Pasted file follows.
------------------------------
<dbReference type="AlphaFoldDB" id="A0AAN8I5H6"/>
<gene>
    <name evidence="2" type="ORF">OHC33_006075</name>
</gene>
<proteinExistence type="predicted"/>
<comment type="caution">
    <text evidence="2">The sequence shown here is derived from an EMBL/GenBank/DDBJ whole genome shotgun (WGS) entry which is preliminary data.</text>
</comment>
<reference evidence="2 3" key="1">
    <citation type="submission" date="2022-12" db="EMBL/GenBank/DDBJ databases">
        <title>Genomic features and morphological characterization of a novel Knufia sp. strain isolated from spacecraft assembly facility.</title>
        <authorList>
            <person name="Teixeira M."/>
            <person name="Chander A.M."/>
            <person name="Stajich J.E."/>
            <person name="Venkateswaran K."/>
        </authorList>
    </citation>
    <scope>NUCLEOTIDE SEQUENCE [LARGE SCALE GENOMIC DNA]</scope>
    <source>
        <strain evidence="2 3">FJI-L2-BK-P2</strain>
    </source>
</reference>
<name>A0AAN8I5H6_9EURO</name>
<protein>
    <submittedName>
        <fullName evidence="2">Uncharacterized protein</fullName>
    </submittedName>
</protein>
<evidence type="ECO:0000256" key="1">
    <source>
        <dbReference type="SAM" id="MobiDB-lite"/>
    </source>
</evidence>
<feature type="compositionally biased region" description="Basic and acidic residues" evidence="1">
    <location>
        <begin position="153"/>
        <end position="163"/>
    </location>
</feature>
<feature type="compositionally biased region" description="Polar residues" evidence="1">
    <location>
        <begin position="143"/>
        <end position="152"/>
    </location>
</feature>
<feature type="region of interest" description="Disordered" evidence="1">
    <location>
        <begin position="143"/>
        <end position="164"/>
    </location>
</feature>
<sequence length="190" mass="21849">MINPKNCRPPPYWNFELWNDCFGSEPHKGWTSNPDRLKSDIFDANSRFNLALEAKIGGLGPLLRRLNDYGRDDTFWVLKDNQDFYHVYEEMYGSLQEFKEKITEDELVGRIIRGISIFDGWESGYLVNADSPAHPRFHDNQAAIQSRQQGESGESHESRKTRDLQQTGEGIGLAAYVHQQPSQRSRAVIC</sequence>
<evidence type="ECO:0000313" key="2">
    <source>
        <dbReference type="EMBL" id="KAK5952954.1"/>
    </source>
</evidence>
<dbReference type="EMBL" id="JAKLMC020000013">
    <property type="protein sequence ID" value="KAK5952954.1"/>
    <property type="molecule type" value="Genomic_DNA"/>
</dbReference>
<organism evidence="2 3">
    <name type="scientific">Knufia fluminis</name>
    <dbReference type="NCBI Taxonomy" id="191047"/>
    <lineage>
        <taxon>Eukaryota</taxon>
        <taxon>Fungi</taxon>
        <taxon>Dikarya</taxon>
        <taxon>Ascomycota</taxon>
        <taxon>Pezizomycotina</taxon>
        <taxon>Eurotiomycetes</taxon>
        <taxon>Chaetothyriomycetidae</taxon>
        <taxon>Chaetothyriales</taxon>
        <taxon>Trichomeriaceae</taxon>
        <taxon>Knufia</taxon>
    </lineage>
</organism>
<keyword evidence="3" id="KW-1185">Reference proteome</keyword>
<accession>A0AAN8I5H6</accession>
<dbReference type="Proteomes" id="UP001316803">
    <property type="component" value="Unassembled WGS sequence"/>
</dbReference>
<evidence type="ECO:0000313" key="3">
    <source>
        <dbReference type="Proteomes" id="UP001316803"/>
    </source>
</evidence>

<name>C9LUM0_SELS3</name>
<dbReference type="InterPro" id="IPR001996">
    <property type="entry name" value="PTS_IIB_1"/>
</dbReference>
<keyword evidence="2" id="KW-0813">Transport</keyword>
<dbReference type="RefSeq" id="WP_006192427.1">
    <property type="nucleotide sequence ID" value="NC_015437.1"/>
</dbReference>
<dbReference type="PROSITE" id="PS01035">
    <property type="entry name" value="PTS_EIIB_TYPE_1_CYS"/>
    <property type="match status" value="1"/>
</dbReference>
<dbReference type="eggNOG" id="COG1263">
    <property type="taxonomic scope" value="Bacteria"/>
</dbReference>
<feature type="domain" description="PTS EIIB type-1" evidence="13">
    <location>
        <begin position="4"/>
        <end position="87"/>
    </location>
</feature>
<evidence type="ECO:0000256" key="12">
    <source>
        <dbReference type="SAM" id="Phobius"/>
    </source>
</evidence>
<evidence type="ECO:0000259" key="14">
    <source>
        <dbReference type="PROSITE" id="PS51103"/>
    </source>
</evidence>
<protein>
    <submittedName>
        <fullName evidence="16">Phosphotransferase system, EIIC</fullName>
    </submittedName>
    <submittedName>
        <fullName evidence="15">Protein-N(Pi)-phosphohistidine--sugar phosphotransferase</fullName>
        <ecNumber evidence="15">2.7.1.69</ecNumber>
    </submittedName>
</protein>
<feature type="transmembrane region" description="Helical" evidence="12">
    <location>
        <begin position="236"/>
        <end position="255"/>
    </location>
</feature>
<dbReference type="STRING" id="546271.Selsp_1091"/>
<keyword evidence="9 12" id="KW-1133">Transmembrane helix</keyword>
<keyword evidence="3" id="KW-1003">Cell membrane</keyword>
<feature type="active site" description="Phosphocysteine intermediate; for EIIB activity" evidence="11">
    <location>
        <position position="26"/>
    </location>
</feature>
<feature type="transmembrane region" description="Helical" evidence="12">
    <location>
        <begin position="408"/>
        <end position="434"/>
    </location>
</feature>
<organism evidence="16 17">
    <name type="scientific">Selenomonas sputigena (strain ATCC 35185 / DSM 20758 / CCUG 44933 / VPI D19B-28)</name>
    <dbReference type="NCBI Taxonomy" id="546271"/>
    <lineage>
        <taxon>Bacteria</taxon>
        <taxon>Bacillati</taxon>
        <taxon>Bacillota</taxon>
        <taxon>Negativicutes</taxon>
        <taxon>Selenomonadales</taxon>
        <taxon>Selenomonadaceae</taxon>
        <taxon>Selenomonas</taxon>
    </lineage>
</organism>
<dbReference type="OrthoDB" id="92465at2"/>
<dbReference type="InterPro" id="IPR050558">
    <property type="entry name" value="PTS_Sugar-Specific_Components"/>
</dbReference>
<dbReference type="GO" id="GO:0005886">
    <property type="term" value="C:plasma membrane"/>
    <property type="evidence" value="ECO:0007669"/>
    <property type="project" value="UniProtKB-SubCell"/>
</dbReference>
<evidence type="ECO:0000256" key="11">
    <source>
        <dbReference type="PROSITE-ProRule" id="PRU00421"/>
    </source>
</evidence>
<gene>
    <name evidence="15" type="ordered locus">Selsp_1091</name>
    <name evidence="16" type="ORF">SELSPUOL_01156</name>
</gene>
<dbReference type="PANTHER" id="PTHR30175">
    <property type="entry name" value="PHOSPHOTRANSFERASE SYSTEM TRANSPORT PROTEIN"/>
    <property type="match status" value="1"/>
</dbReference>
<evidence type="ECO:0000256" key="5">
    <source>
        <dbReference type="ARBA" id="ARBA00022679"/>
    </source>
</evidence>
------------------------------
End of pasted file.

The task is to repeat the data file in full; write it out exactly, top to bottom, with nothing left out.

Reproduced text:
<dbReference type="AlphaFoldDB" id="A0AAN8I5H6"/>
<gene>
    <name evidence="2" type="ORF">OHC33_006075</name>
</gene>
<proteinExistence type="predicted"/>
<comment type="caution">
    <text evidence="2">The sequence shown here is derived from an EMBL/GenBank/DDBJ whole genome shotgun (WGS) entry which is preliminary data.</text>
</comment>
<reference evidence="2 3" key="1">
    <citation type="submission" date="2022-12" db="EMBL/GenBank/DDBJ databases">
        <title>Genomic features and morphological characterization of a novel Knufia sp. strain isolated from spacecraft assembly facility.</title>
        <authorList>
            <person name="Teixeira M."/>
            <person name="Chander A.M."/>
            <person name="Stajich J.E."/>
            <person name="Venkateswaran K."/>
        </authorList>
    </citation>
    <scope>NUCLEOTIDE SEQUENCE [LARGE SCALE GENOMIC DNA]</scope>
    <source>
        <strain evidence="2 3">FJI-L2-BK-P2</strain>
    </source>
</reference>
<name>A0AAN8I5H6_9EURO</name>
<protein>
    <submittedName>
        <fullName evidence="2">Uncharacterized protein</fullName>
    </submittedName>
</protein>
<evidence type="ECO:0000256" key="1">
    <source>
        <dbReference type="SAM" id="MobiDB-lite"/>
    </source>
</evidence>
<feature type="compositionally biased region" description="Basic and acidic residues" evidence="1">
    <location>
        <begin position="153"/>
        <end position="163"/>
    </location>
</feature>
<feature type="compositionally biased region" description="Polar residues" evidence="1">
    <location>
        <begin position="143"/>
        <end position="152"/>
    </location>
</feature>
<feature type="region of interest" description="Disordered" evidence="1">
    <location>
        <begin position="143"/>
        <end position="164"/>
    </location>
</feature>
<sequence length="190" mass="21849">MINPKNCRPPPYWNFELWNDCFGSEPHKGWTSNPDRLKSDIFDANSRFNLALEAKIGGLGPLLRRLNDYGRDDTFWVLKDNQDFYHVYEEMYGSLQEFKEKITEDELVGRIIRGISIFDGWESGYLVNADSPAHPRFHDNQAAIQSRQQGESGESHESRKTRDLQQTGEGIGLAAYVHQQPSQRSRAVIC</sequence>
<evidence type="ECO:0000313" key="2">
    <source>
        <dbReference type="EMBL" id="KAK5952954.1"/>
    </source>
</evidence>
<dbReference type="EMBL" id="JAKLMC020000013">
    <property type="protein sequence ID" value="KAK5952954.1"/>
    <property type="molecule type" value="Genomic_DNA"/>
</dbReference>
<organism evidence="2 3">
    <name type="scientific">Knufia fluminis</name>
    <dbReference type="NCBI Taxonomy" id="191047"/>
    <lineage>
        <taxon>Eukaryota</taxon>
        <taxon>Fungi</taxon>
        <taxon>Dikarya</taxon>
        <taxon>Ascomycota</taxon>
        <taxon>Pezizomycotina</taxon>
        <taxon>Eurotiomycetes</taxon>
        <taxon>Chaetothyriomycetidae</taxon>
        <taxon>Chaetothyriales</taxon>
        <taxon>Trichomeriaceae</taxon>
        <taxon>Knufia</taxon>
    </lineage>
</organism>
<keyword evidence="3" id="KW-1185">Reference proteome</keyword>
<accession>A0AAN8I5H6</accession>
<dbReference type="Proteomes" id="UP001316803">
    <property type="component" value="Unassembled WGS sequence"/>
</dbReference>
<evidence type="ECO:0000313" key="3">
    <source>
        <dbReference type="Proteomes" id="UP001316803"/>
    </source>
</evidence>

<name>C9LUM0_SELS3</name>
<dbReference type="InterPro" id="IPR001996">
    <property type="entry name" value="PTS_IIB_1"/>
</dbReference>
<keyword evidence="2" id="KW-0813">Transport</keyword>
<dbReference type="RefSeq" id="WP_006192427.1">
    <property type="nucleotide sequence ID" value="NC_015437.1"/>
</dbReference>
<dbReference type="PROSITE" id="PS01035">
    <property type="entry name" value="PTS_EIIB_TYPE_1_CYS"/>
    <property type="match status" value="1"/>
</dbReference>
<dbReference type="eggNOG" id="COG1263">
    <property type="taxonomic scope" value="Bacteria"/>
</dbReference>
<feature type="domain" description="PTS EIIB type-1" evidence="13">
    <location>
        <begin position="4"/>
        <end position="87"/>
    </location>
</feature>
<evidence type="ECO:0000256" key="12">
    <source>
        <dbReference type="SAM" id="Phobius"/>
    </source>
</evidence>
<evidence type="ECO:0000259" key="14">
    <source>
        <dbReference type="PROSITE" id="PS51103"/>
    </source>
</evidence>
<protein>
    <submittedName>
        <fullName evidence="16">Phosphotransferase system, EIIC</fullName>
    </submittedName>
    <submittedName>
        <fullName evidence="15">Protein-N(Pi)-phosphohistidine--sugar phosphotransferase</fullName>
        <ecNumber evidence="15">2.7.1.69</ecNumber>
    </submittedName>
</protein>
<feature type="transmembrane region" description="Helical" evidence="12">
    <location>
        <begin position="236"/>
        <end position="255"/>
    </location>
</feature>
<dbReference type="STRING" id="546271.Selsp_1091"/>
<keyword evidence="9 12" id="KW-1133">Transmembrane helix</keyword>
<keyword evidence="3" id="KW-1003">Cell membrane</keyword>
<feature type="active site" description="Phosphocysteine intermediate; for EIIB activity" evidence="11">
    <location>
        <position position="26"/>
    </location>
</feature>
<feature type="transmembrane region" description="Helical" evidence="12">
    <location>
        <begin position="408"/>
        <end position="434"/>
    </location>
</feature>
<organism evidence="16 17">
    <name type="scientific">Selenomonas sputigena (strain ATCC 35185 / DSM 20758 / CCUG 44933 / VPI D19B-28)</name>
    <dbReference type="NCBI Taxonomy" id="546271"/>
    <lineage>
        <taxon>Bacteria</taxon>
        <taxon>Bacillati</taxon>
        <taxon>Bacillota</taxon>
        <taxon>Negativicutes</taxon>
        <taxon>Selenomonadales</taxon>
        <taxon>Selenomonadaceae</taxon>
        <taxon>Selenomonas</taxon>
    </lineage>
</organism>
<dbReference type="OrthoDB" id="92465at2"/>
<dbReference type="InterPro" id="IPR050558">
    <property type="entry name" value="PTS_Sugar-Specific_Components"/>
</dbReference>
<dbReference type="GO" id="GO:0005886">
    <property type="term" value="C:plasma membrane"/>
    <property type="evidence" value="ECO:0007669"/>
    <property type="project" value="UniProtKB-SubCell"/>
</dbReference>
<evidence type="ECO:0000256" key="11">
    <source>
        <dbReference type="PROSITE-ProRule" id="PRU00421"/>
    </source>
</evidence>
<gene>
    <name evidence="15" type="ordered locus">Selsp_1091</name>
    <name evidence="16" type="ORF">SELSPUOL_01156</name>
</gene>
<dbReference type="PANTHER" id="PTHR30175">
    <property type="entry name" value="PHOSPHOTRANSFERASE SYSTEM TRANSPORT PROTEIN"/>
    <property type="match status" value="1"/>
</dbReference>
<evidence type="ECO:0000256" key="5">
    <source>
        <dbReference type="ARBA" id="ARBA00022679"/>
    </source>
</evidence>